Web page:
State Superintendent Mike Flanagan, Oxford Community Schools Superintendent Bill Skilling, and former West Virginia Gov. Bob Wise answer questions from the audience at the “Online Learning Revolution” event.
Digital technology has positively impacted many aspects of our lives — and now even public schools are beginning to feel its impact. Traditionally, this large bureaucratic system has been adverse to change, yet the extraordinary and personalized opportunities being offered to children have already fostered an environment of limitless achievement. Recognizing these benefits, the Mackinac Center is leading a statewide charge to educate the public about the benefits of digital learning.
To this end, the Center invited Bob Wise, former Democratic governor of West Virginia, to Michigan on May 23. Gov. Wise is president of the Alliance for Excellent Education and co-chairs the bipartisan Digital Learning Council with former Republican Florida Gov. Jeb Bush. Gov. Wise is known nationally for his expertise on digital learning, and travels around the country promoting the effective use of technology to improve teaching and learning.
The Mackinac Center arranged a full schedule for Gov. Wise’s visit to the Great Lakes State. In fact, even before he arrived, we arranged a radio interview for him on The Frank Beckmann Show on WJR-AM760 and an opportunity to place an op-ed on the importance of digital learning in the Detroit Free Press. Gov. Wise told Michael Van Beek, the Center’s director of education policy, that he was impressed we were able to get him a spot on the state’s most-listened to talk show and space in its most-read newspaper.
Perhaps the highlight of Gov. Wise’s visit was a luncheon event the Center hosted at the Lansing Center which also featured Michigan Gov. Rick Snyder. Both he and Gov. Wise emphasized the importance of expanding digital learning opportunities to a packed room of policymakers, school officials and reporters. Gov. Snyder especially appreciated the opportunity to meet and present with Gov. Wise. He said about the event: “It’s exciting. I think we’re going to learn some stuff today, and that’s what I love to do. Being a good nerd, I try to learn something new every day, and we’ve got someone to learn from.”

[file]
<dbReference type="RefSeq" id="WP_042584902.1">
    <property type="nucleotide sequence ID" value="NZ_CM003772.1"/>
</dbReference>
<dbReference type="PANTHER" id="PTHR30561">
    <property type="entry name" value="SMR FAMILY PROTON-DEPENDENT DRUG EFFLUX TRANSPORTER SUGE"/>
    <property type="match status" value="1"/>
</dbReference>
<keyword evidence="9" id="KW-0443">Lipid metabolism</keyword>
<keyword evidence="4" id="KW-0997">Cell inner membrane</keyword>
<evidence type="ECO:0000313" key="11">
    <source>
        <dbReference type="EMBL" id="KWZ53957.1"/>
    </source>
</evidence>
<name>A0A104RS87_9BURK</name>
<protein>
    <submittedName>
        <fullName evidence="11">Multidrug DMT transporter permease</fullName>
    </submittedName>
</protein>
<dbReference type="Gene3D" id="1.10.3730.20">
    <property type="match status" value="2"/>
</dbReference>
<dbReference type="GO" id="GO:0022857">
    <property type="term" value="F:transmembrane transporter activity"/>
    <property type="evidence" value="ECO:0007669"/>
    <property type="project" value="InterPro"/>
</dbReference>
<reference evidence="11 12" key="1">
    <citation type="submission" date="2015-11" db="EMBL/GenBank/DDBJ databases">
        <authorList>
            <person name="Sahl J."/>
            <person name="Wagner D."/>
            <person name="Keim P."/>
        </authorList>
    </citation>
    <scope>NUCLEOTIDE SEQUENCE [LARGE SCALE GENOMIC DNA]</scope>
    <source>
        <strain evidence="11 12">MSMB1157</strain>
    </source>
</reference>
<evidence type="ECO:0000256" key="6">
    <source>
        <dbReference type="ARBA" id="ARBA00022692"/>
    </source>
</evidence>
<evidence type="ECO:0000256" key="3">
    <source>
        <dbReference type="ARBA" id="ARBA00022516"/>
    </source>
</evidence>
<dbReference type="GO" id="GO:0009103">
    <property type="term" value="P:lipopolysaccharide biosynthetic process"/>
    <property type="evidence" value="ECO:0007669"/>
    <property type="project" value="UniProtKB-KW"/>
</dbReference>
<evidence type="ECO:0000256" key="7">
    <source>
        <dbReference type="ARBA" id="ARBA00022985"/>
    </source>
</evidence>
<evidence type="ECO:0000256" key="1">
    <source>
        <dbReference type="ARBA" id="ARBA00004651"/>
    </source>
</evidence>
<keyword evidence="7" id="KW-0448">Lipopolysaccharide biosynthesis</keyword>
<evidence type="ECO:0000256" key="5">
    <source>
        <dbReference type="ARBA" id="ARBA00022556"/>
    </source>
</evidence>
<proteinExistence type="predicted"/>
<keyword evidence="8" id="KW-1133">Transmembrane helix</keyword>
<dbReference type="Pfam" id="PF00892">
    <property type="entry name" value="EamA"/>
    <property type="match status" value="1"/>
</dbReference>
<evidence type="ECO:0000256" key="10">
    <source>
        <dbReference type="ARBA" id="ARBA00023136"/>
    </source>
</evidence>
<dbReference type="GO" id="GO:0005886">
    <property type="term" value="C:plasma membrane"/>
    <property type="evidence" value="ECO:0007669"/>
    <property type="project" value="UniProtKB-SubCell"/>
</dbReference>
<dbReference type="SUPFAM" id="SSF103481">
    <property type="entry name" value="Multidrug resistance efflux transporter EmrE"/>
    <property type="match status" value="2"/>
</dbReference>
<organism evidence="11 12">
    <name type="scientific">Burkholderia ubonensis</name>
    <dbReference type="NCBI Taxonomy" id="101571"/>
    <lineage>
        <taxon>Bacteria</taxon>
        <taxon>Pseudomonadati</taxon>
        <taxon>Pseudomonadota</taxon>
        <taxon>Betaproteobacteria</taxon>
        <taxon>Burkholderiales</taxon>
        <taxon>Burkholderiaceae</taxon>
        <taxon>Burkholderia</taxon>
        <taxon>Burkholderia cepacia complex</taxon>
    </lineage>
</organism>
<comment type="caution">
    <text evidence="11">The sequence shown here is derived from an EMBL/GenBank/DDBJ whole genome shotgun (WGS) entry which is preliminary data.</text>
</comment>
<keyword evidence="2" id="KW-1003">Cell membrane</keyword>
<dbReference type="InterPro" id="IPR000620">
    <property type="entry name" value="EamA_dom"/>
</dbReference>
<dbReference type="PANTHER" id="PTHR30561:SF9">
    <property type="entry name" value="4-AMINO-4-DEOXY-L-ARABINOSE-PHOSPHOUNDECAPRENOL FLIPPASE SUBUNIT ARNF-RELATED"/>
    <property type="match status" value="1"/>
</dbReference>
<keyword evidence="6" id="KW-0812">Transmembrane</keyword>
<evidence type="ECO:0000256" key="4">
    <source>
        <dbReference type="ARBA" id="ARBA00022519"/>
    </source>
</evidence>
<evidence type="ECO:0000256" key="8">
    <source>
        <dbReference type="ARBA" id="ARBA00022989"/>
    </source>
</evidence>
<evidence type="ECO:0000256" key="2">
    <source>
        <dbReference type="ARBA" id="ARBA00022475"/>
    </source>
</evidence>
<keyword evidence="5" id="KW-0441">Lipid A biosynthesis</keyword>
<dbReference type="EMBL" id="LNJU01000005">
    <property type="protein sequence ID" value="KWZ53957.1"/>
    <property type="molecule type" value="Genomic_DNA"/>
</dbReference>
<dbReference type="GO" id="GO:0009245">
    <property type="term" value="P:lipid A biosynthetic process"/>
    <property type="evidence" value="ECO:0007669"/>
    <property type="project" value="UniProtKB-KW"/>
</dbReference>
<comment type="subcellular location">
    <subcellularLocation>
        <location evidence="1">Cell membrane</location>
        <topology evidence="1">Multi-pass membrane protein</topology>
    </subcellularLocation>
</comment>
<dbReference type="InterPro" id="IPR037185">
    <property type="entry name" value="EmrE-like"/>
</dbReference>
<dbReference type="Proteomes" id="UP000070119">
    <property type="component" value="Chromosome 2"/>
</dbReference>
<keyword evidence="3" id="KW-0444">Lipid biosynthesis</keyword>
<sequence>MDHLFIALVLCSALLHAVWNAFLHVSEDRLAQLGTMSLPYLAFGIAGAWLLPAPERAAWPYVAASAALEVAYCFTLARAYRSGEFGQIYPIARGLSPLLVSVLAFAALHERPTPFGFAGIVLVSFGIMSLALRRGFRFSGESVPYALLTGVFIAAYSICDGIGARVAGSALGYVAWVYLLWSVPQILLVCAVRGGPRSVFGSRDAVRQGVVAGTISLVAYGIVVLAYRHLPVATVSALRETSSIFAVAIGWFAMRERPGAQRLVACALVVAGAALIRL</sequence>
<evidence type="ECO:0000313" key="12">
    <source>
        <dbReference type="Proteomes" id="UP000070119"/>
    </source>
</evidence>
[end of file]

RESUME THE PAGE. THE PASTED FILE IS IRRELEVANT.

Such bipartisan leadership is rare in politics today, but this event demonstrated that party lines should not and need not interfere with good public policy. This, of course, is a core feature of the Mackinac Center’s philosophy.
Before the luncheon, Gov. Wise spoke to the Senate Education Committee. Van Beek worked with the chair of that committee, Sen. Phil Pavlov, R-St. Clair, to arrange for this public testimony. Gov. Wise discussed the urgent need to reform how schools deliver services to students, and praised Michigan for recently expanding the enrollment cap on full-time online charter schools — a policy the Mackinac Center recommended more than 18 months ago.
The final item on Gov. Wise’s agenda for the day was an evening event, also hosted by the Center and also in Lansing. This time the governor was joined by Michigan’s Superintendent of Public Instruction, Mike Flanagan, and Oxford Community Schools Superintendent, Bill Skilling - the subject of a recently published Mackinac Center case study. Superintendent Flanagan expressed his appreciation for the Center’s work: “There are good ideas, not only from the Mackinac Center, but from a lot of different places, and we have to feel comfortable to go and exchange these ideas and think differently.”
Altogether, over 200 people heard Gov. Wise speak in person about the importance of expanding digital learning in Michigan. The luncheon and evening event were both broadcasted live over the Internet as well, and more than 50 viewers tuned in that way. There were several news stories that covered these events as well, including ones in MIRS, Gongwer, WILS, Mlive.com and the Midland Daily News.
In the end, Gov. Wise said this about his visit and the Mackinac Center: “I came here to be a speaker at a few events and hopefully impart some information, and to be frank with you, I’m going to leave having learned far more.”